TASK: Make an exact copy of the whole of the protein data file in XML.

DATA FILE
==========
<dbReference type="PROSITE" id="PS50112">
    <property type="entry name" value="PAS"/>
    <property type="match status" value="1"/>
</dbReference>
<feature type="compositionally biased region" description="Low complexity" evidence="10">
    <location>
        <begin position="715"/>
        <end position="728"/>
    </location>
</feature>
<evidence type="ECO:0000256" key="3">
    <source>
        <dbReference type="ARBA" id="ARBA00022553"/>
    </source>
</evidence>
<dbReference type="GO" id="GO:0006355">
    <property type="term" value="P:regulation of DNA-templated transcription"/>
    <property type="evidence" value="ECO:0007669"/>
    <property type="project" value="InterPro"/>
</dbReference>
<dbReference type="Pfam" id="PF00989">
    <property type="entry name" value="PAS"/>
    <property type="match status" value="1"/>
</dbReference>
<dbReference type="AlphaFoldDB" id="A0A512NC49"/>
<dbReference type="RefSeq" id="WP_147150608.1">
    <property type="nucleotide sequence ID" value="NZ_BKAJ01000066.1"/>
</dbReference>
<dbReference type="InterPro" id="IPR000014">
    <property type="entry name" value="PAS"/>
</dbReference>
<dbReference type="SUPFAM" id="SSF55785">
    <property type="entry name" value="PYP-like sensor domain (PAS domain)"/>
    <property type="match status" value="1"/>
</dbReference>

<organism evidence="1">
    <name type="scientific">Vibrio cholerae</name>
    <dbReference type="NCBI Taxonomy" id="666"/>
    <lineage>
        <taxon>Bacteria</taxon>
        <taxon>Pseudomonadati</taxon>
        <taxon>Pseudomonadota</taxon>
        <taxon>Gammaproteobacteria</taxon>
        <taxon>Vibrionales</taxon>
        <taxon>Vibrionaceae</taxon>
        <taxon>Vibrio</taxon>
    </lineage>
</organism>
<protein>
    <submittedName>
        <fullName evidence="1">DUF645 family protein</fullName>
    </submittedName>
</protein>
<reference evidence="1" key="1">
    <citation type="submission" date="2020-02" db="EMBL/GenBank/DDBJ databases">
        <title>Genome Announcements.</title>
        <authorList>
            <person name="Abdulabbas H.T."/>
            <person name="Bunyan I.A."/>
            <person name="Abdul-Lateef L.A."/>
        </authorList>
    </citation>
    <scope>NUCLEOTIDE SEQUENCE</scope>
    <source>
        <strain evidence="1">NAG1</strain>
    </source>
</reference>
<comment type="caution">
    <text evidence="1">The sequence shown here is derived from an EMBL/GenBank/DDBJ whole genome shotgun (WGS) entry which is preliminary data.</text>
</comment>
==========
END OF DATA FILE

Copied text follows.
<dbReference type="PROSITE" id="PS50112">
    <property type="entry name" value="PAS"/>
    <property type="match status" value="1"/>
</dbReference>
<feature type="compositionally biased region" description="Low complexity" evidence="10">
    <location>
        <begin position="715"/>
        <end position="728"/>
    </location>
</feature>
<evidence type="ECO:0000256" key="3">
    <source>
        <dbReference type="ARBA" id="ARBA00022553"/>
    </source>
</evidence>
<dbReference type="GO" id="GO:0006355">
    <property type="term" value="P:regulation of DNA-templated transcription"/>
    <property type="evidence" value="ECO:0007669"/>
    <property type="project" value="InterPro"/>
</dbReference>
<dbReference type="Pfam" id="PF00989">
    <property type="entry name" value="PAS"/>
    <property type="match status" value="1"/>
</dbReference>
<dbReference type="AlphaFoldDB" id="A0A512NC49"/>
<dbReference type="RefSeq" id="WP_147150608.1">
    <property type="nucleotide sequence ID" value="NZ_BKAJ01000066.1"/>
</dbReference>
<dbReference type="InterPro" id="IPR000014">
    <property type="entry name" value="PAS"/>
</dbReference>
<dbReference type="SUPFAM" id="SSF55785">
    <property type="entry name" value="PYP-like sensor domain (PAS domain)"/>
    <property type="match status" value="1"/>
</dbReference>

<organism evidence="1">
    <name type="scientific">Vibrio cholerae</name>
    <dbReference type="NCBI Taxonomy" id="666"/>
    <lineage>
        <taxon>Bacteria</taxon>
        <taxon>Pseudomonadati</taxon>
        <taxon>Pseudomonadota</taxon>
        <taxon>Gammaproteobacteria</taxon>
        <taxon>Vibrionales</taxon>
        <taxon>Vibrionaceae</taxon>
        <taxon>Vibrio</taxon>
    </lineage>
</organism>
<protein>
    <submittedName>
        <fullName evidence="1">DUF645 family protein</fullName>
    </submittedName>
</protein>
<reference evidence="1" key="1">
    <citation type="submission" date="2020-02" db="EMBL/GenBank/DDBJ databases">
        <title>Genome Announcements.</title>
        <authorList>
            <person name="Abdulabbas H.T."/>
            <person name="Bunyan I.A."/>
            <person name="Abdul-Lateef L.A."/>
        </authorList>
    </citation>
    <scope>NUCLEOTIDE SEQUENCE</scope>
    <source>
        <strain evidence="1">NAG1</strain>
    </source>
</reference>
<comment type="caution">
    <text evidence="1">The sequence shown here is derived from an EMBL/GenBank/DDBJ whole genome shotgun (WGS) entry which is preliminary data.</text>
</comment>